Open Access Metrics: Use REF2014 to Validate Metrics for REF2020

Steven Hill of HEFCE has posted ?an overview of the work HEFCE are currently commissioning which they are hoping will build a robust evidence base for research assessment? in LSE Impact Blog 12(17) 2014 entitled Time for REFlection: HEFCE look ahead to provide rounded evaluation of the REF

Let me add a suggestion, updated for REF2014, that I have made before (unheeded):

Scientometric predictors of research performance need to be validated by showing that they have a high correlation with the external criterion they are trying to predict. The UK Research Excellence Framework (REF) — together with the growing movement toward making the full-texts of research articles freely available on the web — offer a unique opportunity to test and validate a wealth of old and new scientometric predictors, through multiple regression analysis: Publications, journal impact factors, citations, co-citations, citation chronometrics (age, growth, latency to peak, decay rate), hub/authority scores, h-index, prior funding, student counts, co-authorship scores, endogamy/exogamy, textual proximity, download/co-downloads and their chronometrics, tweets, tags, etc.) can all be tested and validated jointly, discipline by discipline, against their REF panel rankings in REF2014. The weights of each predictor can be calibrated to maximize the joint correlation with the rankings. Open Access Scientometrics will provide powerful new means of navigating, evaluating, predicting and analyzing the growing Open Access database, as well as powerful incentives for making it grow faster.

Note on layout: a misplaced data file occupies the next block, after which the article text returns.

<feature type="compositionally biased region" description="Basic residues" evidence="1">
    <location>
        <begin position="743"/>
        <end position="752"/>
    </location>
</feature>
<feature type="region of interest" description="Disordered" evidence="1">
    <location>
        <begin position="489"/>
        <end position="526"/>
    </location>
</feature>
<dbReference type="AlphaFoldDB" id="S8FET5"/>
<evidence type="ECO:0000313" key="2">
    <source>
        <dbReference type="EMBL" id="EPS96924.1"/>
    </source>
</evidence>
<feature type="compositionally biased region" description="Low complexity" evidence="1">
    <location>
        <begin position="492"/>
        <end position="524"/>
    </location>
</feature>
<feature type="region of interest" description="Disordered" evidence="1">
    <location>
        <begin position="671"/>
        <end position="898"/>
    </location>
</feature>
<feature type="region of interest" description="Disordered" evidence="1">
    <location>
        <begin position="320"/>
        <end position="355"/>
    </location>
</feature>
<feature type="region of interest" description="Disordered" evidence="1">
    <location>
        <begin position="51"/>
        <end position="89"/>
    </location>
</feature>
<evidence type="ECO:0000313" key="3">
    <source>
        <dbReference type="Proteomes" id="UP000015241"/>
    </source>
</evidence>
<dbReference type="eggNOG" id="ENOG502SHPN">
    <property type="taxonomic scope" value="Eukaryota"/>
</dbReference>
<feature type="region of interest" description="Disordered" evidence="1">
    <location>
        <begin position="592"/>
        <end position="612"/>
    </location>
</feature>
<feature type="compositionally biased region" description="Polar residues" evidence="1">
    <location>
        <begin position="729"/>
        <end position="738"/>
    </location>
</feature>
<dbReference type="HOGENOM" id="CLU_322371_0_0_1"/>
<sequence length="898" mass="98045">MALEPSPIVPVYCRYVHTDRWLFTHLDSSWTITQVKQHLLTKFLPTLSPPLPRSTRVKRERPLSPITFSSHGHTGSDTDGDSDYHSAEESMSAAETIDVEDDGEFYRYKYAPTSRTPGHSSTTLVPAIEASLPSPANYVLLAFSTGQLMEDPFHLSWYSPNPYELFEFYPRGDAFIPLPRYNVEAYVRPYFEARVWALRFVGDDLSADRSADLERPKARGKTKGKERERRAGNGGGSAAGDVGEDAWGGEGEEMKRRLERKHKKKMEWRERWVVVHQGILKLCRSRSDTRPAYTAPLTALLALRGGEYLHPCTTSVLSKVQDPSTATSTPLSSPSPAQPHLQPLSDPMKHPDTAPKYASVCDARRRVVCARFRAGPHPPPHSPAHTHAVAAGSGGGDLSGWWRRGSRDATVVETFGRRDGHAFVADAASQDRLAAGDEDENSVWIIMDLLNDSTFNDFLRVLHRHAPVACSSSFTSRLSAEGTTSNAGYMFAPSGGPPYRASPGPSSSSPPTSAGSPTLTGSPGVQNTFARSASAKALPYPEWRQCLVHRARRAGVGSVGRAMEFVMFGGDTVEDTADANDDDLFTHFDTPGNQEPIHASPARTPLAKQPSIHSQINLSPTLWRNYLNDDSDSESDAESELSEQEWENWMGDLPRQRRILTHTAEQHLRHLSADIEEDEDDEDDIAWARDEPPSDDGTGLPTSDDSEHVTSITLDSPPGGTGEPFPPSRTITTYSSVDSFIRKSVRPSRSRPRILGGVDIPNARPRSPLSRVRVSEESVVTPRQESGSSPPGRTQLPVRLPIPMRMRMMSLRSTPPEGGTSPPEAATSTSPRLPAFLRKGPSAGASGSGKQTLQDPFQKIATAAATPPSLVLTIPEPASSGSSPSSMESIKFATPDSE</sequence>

Harnad, S. (2009) Open Access Scientometrics and the UK Research Assessment Exercise. Scientometrics 79 (1)
(Also in Proceedings of 11th Annual Meeting of the International Society for Scientometrics and Informetrics 11(1), pp. 27-33, Madrid, Spain. Torres-Salinas, D. and Moed, H. F., Eds. 2007)

See also:
The Only Substitute for Metrics is Better Metrics (2014)
and
On Metrics and Metaphysics (2008)

REF2014 gives the 2014 institutional and departmental rankings based on the 4 outputs submitted.

That is then the criterion against which the many other metrics I list below can be jointly validated, through multiple regression, to initialize their weights for REF2020, as well as for other assessments. In fact, open access metrics can be ? and will be ? continuously assessed, as open access grows. And as the initialized weights of the metric equation (per discipline) are optimized for predictive power, the metric equation can replace the peer rankings (except for periodic cross-checks and updates) — or at least supplement it.

Single metrics can be abused, but not only can abuses be named and shamed when detected, but it becomes harder to abuse metrics when they are part of a multiple, inter-correlated vector, with disciplinary profiles of their normal interactions: someone dispatching a robot to download his papers would quickly be caught out when the usual correlation between downloads and later citations fails to appear. Add more variables and it gets even harder.

In a weighted vector of multiple metrics like the sample I had listed, it?s no use to a researcher if told in advance that for REF2020 the metric equation will be the following, with the following weights for their particular discipline:

REF2020Rank =

w1(pubcount) + w2(JIF) + w3(cites) +w4(art-age) + w5(art-growth) + w6(hits) + w7(cite-peak-latency) + w8(hit-peak-latency) + w9(citedecay) + w10(hitdecay) + w11(hub-score) + w12(authority+score) + w13(h-index) + w14(prior-funding) +w15(bookcites) + w16(student-counts) + w17(co-cites + w18(co-hits) + w19(co-authors) + w20(endogamy) + w21(exogamy) + w22(co-text) + w23(tweets) + w24(tags), + w25(comments) + w26(acad-likes) etc. etc.

The potential list could be much longer, and the weights can be positive or negative, and varying by discipline.

“The man who is ready to prove that metric knowledge is wholly impossible? is a brother metrician with rival metrics??